During this past few days the Biden administration rolled out its new policy toward Venezuelan migrants
Zulia governor Manuel Rosales isn’t running in the primaries. But that doesn’t mean he’s discarding running for president in 2o24 – and blasting the rest of the opposition on the way.
The agroindustrial complex developed in this Western end of the llanos shows resilience and competitive advantages in the challenging context of the 2020s
The flamingoes from the Tocorón Prison zoo just found a new home: in the Parque del Este in Caracas.
A Marabino Trojan Horse?
Manuel Rosales has had an odd career. The opposition’s candidate in 2006, he was later politically persecuted and fled into exile in 2009. However, and without much explanation, he returned to Venezuela six years later, where he was detained and later released. Rosales would again become governor of Zulia, once the richest state in the country, in 2021.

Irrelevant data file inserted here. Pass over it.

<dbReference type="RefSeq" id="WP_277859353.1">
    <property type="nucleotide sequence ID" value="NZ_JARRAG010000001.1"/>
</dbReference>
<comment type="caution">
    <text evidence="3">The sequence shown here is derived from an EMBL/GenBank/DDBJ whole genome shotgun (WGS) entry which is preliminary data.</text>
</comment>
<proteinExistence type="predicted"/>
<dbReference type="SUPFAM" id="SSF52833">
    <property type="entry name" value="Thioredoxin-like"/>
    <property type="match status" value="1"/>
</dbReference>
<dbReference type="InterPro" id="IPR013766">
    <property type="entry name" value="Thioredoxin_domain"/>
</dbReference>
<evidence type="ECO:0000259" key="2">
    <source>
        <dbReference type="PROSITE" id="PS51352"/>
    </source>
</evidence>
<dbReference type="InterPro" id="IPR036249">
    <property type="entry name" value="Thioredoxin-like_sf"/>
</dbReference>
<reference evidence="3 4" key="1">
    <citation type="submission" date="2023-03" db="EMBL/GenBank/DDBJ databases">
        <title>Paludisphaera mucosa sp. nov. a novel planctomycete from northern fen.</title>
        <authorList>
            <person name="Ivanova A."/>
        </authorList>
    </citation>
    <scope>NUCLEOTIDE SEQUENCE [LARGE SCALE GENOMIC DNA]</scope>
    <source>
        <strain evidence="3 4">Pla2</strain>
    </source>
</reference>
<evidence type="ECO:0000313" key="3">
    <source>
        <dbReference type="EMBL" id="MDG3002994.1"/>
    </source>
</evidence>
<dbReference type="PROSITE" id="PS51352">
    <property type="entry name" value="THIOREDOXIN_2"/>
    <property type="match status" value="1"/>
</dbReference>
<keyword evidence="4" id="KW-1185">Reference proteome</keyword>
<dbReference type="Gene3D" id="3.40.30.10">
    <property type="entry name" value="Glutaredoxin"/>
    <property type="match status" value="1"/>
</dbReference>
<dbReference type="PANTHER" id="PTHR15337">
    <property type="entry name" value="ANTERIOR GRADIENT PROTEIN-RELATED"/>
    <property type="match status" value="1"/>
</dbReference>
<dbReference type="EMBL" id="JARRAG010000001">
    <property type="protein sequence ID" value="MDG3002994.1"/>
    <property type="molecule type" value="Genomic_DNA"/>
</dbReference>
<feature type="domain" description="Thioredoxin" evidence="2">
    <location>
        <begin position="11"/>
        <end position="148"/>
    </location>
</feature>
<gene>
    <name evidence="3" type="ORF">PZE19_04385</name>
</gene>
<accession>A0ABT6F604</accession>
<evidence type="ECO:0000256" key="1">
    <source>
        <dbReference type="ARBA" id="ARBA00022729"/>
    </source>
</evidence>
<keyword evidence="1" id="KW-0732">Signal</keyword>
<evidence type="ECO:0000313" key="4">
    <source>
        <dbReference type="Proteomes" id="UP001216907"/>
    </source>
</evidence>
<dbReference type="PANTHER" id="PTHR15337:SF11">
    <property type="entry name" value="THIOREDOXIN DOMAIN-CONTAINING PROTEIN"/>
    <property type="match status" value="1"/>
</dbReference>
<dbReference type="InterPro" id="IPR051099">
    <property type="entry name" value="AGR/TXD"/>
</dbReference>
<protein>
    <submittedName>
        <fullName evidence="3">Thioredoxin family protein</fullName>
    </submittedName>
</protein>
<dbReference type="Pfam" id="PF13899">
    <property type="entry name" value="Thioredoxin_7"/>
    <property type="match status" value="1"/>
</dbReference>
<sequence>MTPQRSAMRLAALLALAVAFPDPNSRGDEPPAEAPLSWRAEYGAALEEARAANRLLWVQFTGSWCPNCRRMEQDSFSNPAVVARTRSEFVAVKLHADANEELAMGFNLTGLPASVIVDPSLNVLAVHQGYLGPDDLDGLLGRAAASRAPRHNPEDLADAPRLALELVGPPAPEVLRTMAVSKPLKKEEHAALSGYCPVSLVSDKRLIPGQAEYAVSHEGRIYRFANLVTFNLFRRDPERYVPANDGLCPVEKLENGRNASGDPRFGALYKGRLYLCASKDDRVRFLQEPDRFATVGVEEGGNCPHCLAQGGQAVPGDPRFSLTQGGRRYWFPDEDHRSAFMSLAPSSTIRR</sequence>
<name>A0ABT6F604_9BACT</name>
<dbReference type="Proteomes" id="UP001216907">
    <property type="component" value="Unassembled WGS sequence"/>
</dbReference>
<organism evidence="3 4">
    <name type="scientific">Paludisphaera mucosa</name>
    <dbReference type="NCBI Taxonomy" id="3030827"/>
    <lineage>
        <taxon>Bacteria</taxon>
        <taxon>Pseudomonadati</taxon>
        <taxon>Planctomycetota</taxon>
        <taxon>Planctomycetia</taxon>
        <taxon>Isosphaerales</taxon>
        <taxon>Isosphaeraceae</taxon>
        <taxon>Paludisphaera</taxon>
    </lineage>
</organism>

Since then, he has become increasingly comfortable with the Chavista system. Recently, he published an almost 5-minute long video where he quickly blames the Chavista governments for the collapse of Venezuela -without a single mention of human rights- and then proceeds into a long tirade blaming other sectors of the opposition. And, although he is not running in the primary (he’s supporting Henrique Capriles), Rosales is now saying that his presidential aspirations are not dead.
Are we about to see, perhaps, a Trojan horse in the Unitary Platform?
I was afraid of watching this story about a young man navigating the protests and the repression. But I left the cinema feeling proud